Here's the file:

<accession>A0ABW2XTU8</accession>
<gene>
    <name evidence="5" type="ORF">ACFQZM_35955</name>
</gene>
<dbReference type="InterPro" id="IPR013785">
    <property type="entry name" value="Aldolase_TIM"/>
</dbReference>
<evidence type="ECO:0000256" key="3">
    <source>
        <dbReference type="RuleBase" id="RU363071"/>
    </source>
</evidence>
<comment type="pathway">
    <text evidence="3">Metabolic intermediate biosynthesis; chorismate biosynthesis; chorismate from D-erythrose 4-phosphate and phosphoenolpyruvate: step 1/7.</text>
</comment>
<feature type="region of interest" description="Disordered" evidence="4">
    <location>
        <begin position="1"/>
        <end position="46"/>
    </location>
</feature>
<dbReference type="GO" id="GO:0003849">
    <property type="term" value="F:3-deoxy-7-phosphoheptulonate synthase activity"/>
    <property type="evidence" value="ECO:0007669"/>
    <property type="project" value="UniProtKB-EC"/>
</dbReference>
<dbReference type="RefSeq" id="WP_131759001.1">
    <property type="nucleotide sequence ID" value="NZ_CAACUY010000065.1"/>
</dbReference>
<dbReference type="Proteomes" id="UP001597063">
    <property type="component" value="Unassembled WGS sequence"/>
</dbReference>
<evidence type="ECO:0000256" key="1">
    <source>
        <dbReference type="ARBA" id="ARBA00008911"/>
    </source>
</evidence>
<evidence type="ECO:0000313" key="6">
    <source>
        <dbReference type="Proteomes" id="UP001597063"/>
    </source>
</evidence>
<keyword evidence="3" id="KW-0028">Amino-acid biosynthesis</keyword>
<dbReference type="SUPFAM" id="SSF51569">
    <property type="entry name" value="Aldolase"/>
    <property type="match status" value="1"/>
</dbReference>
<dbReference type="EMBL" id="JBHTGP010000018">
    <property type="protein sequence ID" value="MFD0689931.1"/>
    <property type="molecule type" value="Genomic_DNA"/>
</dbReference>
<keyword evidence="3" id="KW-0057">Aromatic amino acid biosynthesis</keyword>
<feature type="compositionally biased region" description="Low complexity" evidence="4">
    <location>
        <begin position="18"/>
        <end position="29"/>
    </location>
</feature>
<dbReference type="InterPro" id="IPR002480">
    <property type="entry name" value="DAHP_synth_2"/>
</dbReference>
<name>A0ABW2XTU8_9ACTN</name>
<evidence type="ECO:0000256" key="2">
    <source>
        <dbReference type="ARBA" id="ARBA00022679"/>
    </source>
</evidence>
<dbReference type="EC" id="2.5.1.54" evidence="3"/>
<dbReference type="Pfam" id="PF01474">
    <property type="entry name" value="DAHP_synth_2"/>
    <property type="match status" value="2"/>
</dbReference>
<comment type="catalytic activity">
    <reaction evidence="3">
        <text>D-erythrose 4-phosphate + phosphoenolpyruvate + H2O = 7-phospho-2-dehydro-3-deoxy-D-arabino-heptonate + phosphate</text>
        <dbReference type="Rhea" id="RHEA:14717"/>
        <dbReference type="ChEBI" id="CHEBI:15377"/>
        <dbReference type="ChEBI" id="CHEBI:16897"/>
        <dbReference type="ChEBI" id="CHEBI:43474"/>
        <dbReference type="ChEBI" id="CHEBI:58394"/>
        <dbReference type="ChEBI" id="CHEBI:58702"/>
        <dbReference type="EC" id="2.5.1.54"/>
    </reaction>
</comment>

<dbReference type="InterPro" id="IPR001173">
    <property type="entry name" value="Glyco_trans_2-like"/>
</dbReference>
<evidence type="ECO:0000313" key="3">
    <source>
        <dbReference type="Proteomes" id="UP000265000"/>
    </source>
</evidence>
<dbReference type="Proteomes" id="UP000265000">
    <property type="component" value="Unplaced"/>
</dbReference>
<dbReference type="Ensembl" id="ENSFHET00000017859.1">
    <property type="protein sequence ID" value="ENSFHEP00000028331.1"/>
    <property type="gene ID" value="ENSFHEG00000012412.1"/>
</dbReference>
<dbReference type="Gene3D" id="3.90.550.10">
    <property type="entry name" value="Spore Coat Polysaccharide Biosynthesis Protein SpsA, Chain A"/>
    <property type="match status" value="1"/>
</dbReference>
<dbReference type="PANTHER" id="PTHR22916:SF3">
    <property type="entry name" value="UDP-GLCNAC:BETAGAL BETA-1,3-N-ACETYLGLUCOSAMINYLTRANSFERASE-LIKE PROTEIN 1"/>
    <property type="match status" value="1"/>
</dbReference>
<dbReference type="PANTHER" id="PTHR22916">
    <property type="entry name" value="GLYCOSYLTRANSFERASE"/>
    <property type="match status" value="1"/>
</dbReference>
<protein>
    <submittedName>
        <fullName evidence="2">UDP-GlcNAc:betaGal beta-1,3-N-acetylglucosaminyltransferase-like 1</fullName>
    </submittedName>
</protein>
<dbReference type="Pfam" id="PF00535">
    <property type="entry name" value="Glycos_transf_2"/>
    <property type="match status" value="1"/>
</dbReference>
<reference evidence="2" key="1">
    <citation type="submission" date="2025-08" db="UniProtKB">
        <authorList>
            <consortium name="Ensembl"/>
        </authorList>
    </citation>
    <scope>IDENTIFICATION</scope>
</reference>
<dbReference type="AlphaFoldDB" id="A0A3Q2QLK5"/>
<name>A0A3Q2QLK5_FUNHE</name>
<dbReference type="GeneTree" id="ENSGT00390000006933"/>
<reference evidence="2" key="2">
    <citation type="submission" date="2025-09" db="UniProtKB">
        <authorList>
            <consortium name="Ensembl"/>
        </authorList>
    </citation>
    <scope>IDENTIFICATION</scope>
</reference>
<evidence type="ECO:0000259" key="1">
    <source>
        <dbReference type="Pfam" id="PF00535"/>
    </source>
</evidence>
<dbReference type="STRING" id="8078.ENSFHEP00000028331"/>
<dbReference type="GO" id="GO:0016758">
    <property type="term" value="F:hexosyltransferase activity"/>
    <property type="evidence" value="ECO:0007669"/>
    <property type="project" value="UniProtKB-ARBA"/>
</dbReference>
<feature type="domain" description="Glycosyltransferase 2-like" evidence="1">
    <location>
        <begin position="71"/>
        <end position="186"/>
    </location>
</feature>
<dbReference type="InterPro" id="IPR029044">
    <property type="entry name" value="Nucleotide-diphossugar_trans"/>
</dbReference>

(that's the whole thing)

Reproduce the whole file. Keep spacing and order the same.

<accession>A0ABW2XTU8</accession>
<gene>
    <name evidence="5" type="ORF">ACFQZM_35955</name>
</gene>
<dbReference type="InterPro" id="IPR013785">
    <property type="entry name" value="Aldolase_TIM"/>
</dbReference>
<evidence type="ECO:0000256" key="3">
    <source>
        <dbReference type="RuleBase" id="RU363071"/>
    </source>
</evidence>
<comment type="pathway">
    <text evidence="3">Metabolic intermediate biosynthesis; chorismate biosynthesis; chorismate from D-erythrose 4-phosphate and phosphoenolpyruvate: step 1/7.</text>
</comment>
<feature type="region of interest" description="Disordered" evidence="4">
    <location>
        <begin position="1"/>
        <end position="46"/>
    </location>
</feature>
<dbReference type="GO" id="GO:0003849">
    <property type="term" value="F:3-deoxy-7-phosphoheptulonate synthase activity"/>
    <property type="evidence" value="ECO:0007669"/>
    <property type="project" value="UniProtKB-EC"/>
</dbReference>
<dbReference type="RefSeq" id="WP_131759001.1">
    <property type="nucleotide sequence ID" value="NZ_CAACUY010000065.1"/>
</dbReference>
<dbReference type="Proteomes" id="UP001597063">
    <property type="component" value="Unassembled WGS sequence"/>
</dbReference>
<evidence type="ECO:0000256" key="1">
    <source>
        <dbReference type="ARBA" id="ARBA00008911"/>
    </source>
</evidence>
<evidence type="ECO:0000313" key="6">
    <source>
        <dbReference type="Proteomes" id="UP001597063"/>
    </source>
</evidence>
<keyword evidence="3" id="KW-0028">Amino-acid biosynthesis</keyword>
<dbReference type="SUPFAM" id="SSF51569">
    <property type="entry name" value="Aldolase"/>
    <property type="match status" value="1"/>
</dbReference>
<dbReference type="EMBL" id="JBHTGP010000018">
    <property type="protein sequence ID" value="MFD0689931.1"/>
    <property type="molecule type" value="Genomic_DNA"/>
</dbReference>
<keyword evidence="3" id="KW-0057">Aromatic amino acid biosynthesis</keyword>
<feature type="compositionally biased region" description="Low complexity" evidence="4">
    <location>
        <begin position="18"/>
        <end position="29"/>
    </location>
</feature>
<dbReference type="InterPro" id="IPR002480">
    <property type="entry name" value="DAHP_synth_2"/>
</dbReference>
<name>A0ABW2XTU8_9ACTN</name>
<evidence type="ECO:0000256" key="2">
    <source>
        <dbReference type="ARBA" id="ARBA00022679"/>
    </source>
</evidence>
<dbReference type="EC" id="2.5.1.54" evidence="3"/>
<dbReference type="Pfam" id="PF01474">
    <property type="entry name" value="DAHP_synth_2"/>
    <property type="match status" value="2"/>
</dbReference>
<comment type="catalytic activity">
    <reaction evidence="3">
        <text>D-erythrose 4-phosphate + phosphoenolpyruvate + H2O = 7-phospho-2-dehydro-3-deoxy-D-arabino-heptonate + phosphate</text>
        <dbReference type="Rhea" id="RHEA:14717"/>
        <dbReference type="ChEBI" id="CHEBI:15377"/>
        <dbReference type="ChEBI" id="CHEBI:16897"/>
        <dbReference type="ChEBI" id="CHEBI:43474"/>
        <dbReference type="ChEBI" id="CHEBI:58394"/>
        <dbReference type="ChEBI" id="CHEBI:58702"/>
        <dbReference type="EC" id="2.5.1.54"/>
    </reaction>
</comment>

<dbReference type="InterPro" id="IPR001173">
    <property type="entry name" value="Glyco_trans_2-like"/>
</dbReference>
<evidence type="ECO:0000313" key="3">
    <source>
        <dbReference type="Proteomes" id="UP000265000"/>
    </source>
</evidence>
<dbReference type="Proteomes" id="UP000265000">
    <property type="component" value="Unplaced"/>
</dbReference>
<dbReference type="Ensembl" id="ENSFHET00000017859.1">
    <property type="protein sequence ID" value="ENSFHEP00000028331.1"/>
    <property type="gene ID" value="ENSFHEG00000012412.1"/>
</dbReference>
<dbReference type="Gene3D" id="3.90.550.10">
    <property type="entry name" value="Spore Coat Polysaccharide Biosynthesis Protein SpsA, Chain A"/>
    <property type="match status" value="1"/>
</dbReference>
<dbReference type="PANTHER" id="PTHR22916:SF3">
    <property type="entry name" value="UDP-GLCNAC:BETAGAL BETA-1,3-N-ACETYLGLUCOSAMINYLTRANSFERASE-LIKE PROTEIN 1"/>
    <property type="match status" value="1"/>
</dbReference>
<dbReference type="PANTHER" id="PTHR22916">
    <property type="entry name" value="GLYCOSYLTRANSFERASE"/>
    <property type="match status" value="1"/>
</dbReference>
<protein>
    <submittedName>
        <fullName evidence="2">UDP-GlcNAc:betaGal beta-1,3-N-acetylglucosaminyltransferase-like 1</fullName>
    </submittedName>
</protein>
<dbReference type="Pfam" id="PF00535">
    <property type="entry name" value="Glycos_transf_2"/>
    <property type="match status" value="1"/>
</dbReference>
<reference evidence="2" key="1">
    <citation type="submission" date="2025-08" db="UniProtKB">
        <authorList>
            <consortium name="Ensembl"/>
        </authorList>
    </citation>
    <scope>IDENTIFICATION</scope>
</reference>
<dbReference type="AlphaFoldDB" id="A0A3Q2QLK5"/>
<name>A0A3Q2QLK5_FUNHE</name>
<dbReference type="GeneTree" id="ENSGT00390000006933"/>
<reference evidence="2" key="2">
    <citation type="submission" date="2025-09" db="UniProtKB">
        <authorList>
            <consortium name="Ensembl"/>
        </authorList>
    </citation>
    <scope>IDENTIFICATION</scope>
</reference>
<evidence type="ECO:0000259" key="1">
    <source>
        <dbReference type="Pfam" id="PF00535"/>
    </source>
</evidence>
<dbReference type="STRING" id="8078.ENSFHEP00000028331"/>
<dbReference type="GO" id="GO:0016758">
    <property type="term" value="F:hexosyltransferase activity"/>
    <property type="evidence" value="ECO:0007669"/>
    <property type="project" value="UniProtKB-ARBA"/>
</dbReference>
<feature type="domain" description="Glycosyltransferase 2-like" evidence="1">
    <location>
        <begin position="71"/>
        <end position="186"/>
    </location>
</feature>
<dbReference type="InterPro" id="IPR029044">
    <property type="entry name" value="Nucleotide-diphossugar_trans"/>
</dbReference>